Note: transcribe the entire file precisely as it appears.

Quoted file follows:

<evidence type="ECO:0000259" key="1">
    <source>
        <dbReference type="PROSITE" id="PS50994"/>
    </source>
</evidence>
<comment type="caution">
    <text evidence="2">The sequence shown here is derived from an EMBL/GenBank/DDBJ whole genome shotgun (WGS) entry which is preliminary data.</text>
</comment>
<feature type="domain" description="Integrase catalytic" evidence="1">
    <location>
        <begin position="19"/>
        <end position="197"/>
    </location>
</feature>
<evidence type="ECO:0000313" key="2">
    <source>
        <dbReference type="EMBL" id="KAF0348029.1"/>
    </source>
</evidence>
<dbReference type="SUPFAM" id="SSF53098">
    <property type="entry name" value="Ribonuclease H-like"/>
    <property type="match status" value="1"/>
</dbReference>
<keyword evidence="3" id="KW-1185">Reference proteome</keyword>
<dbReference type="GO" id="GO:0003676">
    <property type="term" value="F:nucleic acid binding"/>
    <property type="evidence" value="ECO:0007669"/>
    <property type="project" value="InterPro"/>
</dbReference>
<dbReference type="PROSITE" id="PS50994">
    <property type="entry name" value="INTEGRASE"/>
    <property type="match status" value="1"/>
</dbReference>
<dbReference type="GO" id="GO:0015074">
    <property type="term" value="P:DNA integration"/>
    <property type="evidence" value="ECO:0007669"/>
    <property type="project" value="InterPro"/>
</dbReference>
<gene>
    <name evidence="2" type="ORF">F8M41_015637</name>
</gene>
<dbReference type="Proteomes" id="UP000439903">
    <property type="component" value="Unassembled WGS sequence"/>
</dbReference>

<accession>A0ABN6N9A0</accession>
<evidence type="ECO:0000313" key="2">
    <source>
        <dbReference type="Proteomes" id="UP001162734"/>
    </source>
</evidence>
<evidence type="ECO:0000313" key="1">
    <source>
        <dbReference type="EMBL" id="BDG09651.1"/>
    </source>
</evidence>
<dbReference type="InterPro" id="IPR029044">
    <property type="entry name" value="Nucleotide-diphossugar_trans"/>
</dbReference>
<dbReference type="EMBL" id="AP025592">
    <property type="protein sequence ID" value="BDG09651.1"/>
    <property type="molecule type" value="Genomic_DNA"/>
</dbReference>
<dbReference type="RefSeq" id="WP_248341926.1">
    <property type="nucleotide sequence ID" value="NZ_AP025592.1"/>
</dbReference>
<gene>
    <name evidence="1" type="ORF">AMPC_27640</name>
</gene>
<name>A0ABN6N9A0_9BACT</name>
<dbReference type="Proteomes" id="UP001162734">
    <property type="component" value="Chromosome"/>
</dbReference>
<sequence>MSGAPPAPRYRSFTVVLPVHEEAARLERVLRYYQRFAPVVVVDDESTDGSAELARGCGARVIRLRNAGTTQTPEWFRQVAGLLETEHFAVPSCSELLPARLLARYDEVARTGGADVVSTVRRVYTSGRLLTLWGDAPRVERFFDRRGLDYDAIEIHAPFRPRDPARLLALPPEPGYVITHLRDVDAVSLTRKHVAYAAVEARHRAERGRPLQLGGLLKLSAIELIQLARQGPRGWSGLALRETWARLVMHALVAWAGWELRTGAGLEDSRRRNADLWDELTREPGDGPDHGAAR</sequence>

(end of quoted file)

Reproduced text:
<evidence type="ECO:0000259" key="1">
    <source>
        <dbReference type="PROSITE" id="PS50994"/>
    </source>
</evidence>
<comment type="caution">
    <text evidence="2">The sequence shown here is derived from an EMBL/GenBank/DDBJ whole genome shotgun (WGS) entry which is preliminary data.</text>
</comment>
<feature type="domain" description="Integrase catalytic" evidence="1">
    <location>
        <begin position="19"/>
        <end position="197"/>
    </location>
</feature>
<evidence type="ECO:0000313" key="2">
    <source>
        <dbReference type="EMBL" id="KAF0348029.1"/>
    </source>
</evidence>
<dbReference type="SUPFAM" id="SSF53098">
    <property type="entry name" value="Ribonuclease H-like"/>
    <property type="match status" value="1"/>
</dbReference>
<keyword evidence="3" id="KW-1185">Reference proteome</keyword>
<dbReference type="GO" id="GO:0003676">
    <property type="term" value="F:nucleic acid binding"/>
    <property type="evidence" value="ECO:0007669"/>
    <property type="project" value="InterPro"/>
</dbReference>
<dbReference type="PROSITE" id="PS50994">
    <property type="entry name" value="INTEGRASE"/>
    <property type="match status" value="1"/>
</dbReference>
<dbReference type="GO" id="GO:0015074">
    <property type="term" value="P:DNA integration"/>
    <property type="evidence" value="ECO:0007669"/>
    <property type="project" value="InterPro"/>
</dbReference>
<gene>
    <name evidence="2" type="ORF">F8M41_015637</name>
</gene>
<dbReference type="Proteomes" id="UP000439903">
    <property type="component" value="Unassembled WGS sequence"/>
</dbReference>

<accession>A0ABN6N9A0</accession>
<evidence type="ECO:0000313" key="2">
    <source>
        <dbReference type="Proteomes" id="UP001162734"/>
    </source>
</evidence>
<evidence type="ECO:0000313" key="1">
    <source>
        <dbReference type="EMBL" id="BDG09651.1"/>
    </source>
</evidence>
<dbReference type="InterPro" id="IPR029044">
    <property type="entry name" value="Nucleotide-diphossugar_trans"/>
</dbReference>
<dbReference type="EMBL" id="AP025592">
    <property type="protein sequence ID" value="BDG09651.1"/>
    <property type="molecule type" value="Genomic_DNA"/>
</dbReference>
<dbReference type="RefSeq" id="WP_248341926.1">
    <property type="nucleotide sequence ID" value="NZ_AP025592.1"/>
</dbReference>
<gene>
    <name evidence="1" type="ORF">AMPC_27640</name>
</gene>
<name>A0ABN6N9A0_9BACT</name>
<dbReference type="Proteomes" id="UP001162734">
    <property type="component" value="Chromosome"/>
</dbReference>
<sequence>MSGAPPAPRYRSFTVVLPVHEEAARLERVLRYYQRFAPVVVVDDESTDGSAELARGCGARVIRLRNAGTTQTPEWFRQVAGLLETEHFAVPSCSELLPARLLARYDEVARTGGADVVSTVRRVYTSGRLLTLWGDAPRVERFFDRRGLDYDAIEIHAPFRPRDPARLLALPPEPGYVITHLRDVDAVSLTRKHVAYAAVEARHRAERGRPLQLGGLLKLSAIELIQLARQGPRGWSGLALRETWARLVMHALVAWAGWELRTGAGLEDSRRRNADLWDELTREPGDGPDHGAAR</sequence>